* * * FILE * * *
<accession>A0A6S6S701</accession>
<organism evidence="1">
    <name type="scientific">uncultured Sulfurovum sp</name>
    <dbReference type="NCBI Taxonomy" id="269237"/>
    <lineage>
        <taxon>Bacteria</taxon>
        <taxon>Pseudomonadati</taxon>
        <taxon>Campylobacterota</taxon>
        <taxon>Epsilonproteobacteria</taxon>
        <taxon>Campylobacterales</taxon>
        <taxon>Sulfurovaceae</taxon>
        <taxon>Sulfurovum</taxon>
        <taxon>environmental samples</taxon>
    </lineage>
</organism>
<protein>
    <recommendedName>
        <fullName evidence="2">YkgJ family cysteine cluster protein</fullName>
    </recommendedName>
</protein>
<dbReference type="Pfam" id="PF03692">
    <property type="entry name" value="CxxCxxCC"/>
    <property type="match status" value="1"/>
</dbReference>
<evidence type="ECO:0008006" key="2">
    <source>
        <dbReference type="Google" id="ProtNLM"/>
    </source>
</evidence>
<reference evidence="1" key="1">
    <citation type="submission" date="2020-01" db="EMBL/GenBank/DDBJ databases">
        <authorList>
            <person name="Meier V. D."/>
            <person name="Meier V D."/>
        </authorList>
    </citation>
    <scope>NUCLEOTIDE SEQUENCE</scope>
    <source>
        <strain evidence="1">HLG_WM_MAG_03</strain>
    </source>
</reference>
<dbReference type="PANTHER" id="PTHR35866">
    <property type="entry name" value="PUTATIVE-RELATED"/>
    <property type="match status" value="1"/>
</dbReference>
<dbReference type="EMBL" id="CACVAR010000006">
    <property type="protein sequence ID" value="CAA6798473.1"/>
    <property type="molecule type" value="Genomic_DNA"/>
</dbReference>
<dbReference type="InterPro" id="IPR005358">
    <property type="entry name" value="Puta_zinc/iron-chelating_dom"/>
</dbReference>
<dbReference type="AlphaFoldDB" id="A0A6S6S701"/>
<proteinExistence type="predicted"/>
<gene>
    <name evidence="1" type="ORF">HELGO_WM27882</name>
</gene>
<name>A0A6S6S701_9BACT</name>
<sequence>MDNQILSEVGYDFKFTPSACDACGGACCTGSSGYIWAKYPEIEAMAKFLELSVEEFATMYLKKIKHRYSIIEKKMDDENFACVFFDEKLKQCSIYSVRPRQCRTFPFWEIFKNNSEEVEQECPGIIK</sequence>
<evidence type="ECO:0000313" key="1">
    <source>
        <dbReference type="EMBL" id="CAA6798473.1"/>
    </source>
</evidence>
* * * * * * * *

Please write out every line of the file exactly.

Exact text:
<accession>A0A6S6S701</accession>
<organism evidence="1">
    <name type="scientific">uncultured Sulfurovum sp</name>
    <dbReference type="NCBI Taxonomy" id="269237"/>
    <lineage>
        <taxon>Bacteria</taxon>
        <taxon>Pseudomonadati</taxon>
        <taxon>Campylobacterota</taxon>
        <taxon>Epsilonproteobacteria</taxon>
        <taxon>Campylobacterales</taxon>
        <taxon>Sulfurovaceae</taxon>
        <taxon>Sulfurovum</taxon>
        <taxon>environmental samples</taxon>
    </lineage>
</organism>
<protein>
    <recommendedName>
        <fullName evidence="2">YkgJ family cysteine cluster protein</fullName>
    </recommendedName>
</protein>
<dbReference type="Pfam" id="PF03692">
    <property type="entry name" value="CxxCxxCC"/>
    <property type="match status" value="1"/>
</dbReference>
<evidence type="ECO:0008006" key="2">
    <source>
        <dbReference type="Google" id="ProtNLM"/>
    </source>
</evidence>
<reference evidence="1" key="1">
    <citation type="submission" date="2020-01" db="EMBL/GenBank/DDBJ databases">
        <authorList>
            <person name="Meier V. D."/>
            <person name="Meier V D."/>
        </authorList>
    </citation>
    <scope>NUCLEOTIDE SEQUENCE</scope>
    <source>
        <strain evidence="1">HLG_WM_MAG_03</strain>
    </source>
</reference>
<dbReference type="PANTHER" id="PTHR35866">
    <property type="entry name" value="PUTATIVE-RELATED"/>
    <property type="match status" value="1"/>
</dbReference>
<dbReference type="EMBL" id="CACVAR010000006">
    <property type="protein sequence ID" value="CAA6798473.1"/>
    <property type="molecule type" value="Genomic_DNA"/>
</dbReference>
<dbReference type="InterPro" id="IPR005358">
    <property type="entry name" value="Puta_zinc/iron-chelating_dom"/>
</dbReference>
<dbReference type="AlphaFoldDB" id="A0A6S6S701"/>
<proteinExistence type="predicted"/>
<gene>
    <name evidence="1" type="ORF">HELGO_WM27882</name>
</gene>
<name>A0A6S6S701_9BACT</name>
<sequence>MDNQILSEVGYDFKFTPSACDACGGACCTGSSGYIWAKYPEIEAMAKFLELSVEEFATMYLKKIKHRYSIIEKKMDDENFACVFFDEKLKQCSIYSVRPRQCRTFPFWEIFKNNSEEVEQECPGIIK</sequence>
<evidence type="ECO:0000313" key="1">
    <source>
        <dbReference type="EMBL" id="CAA6798473.1"/>
    </source>
</evidence>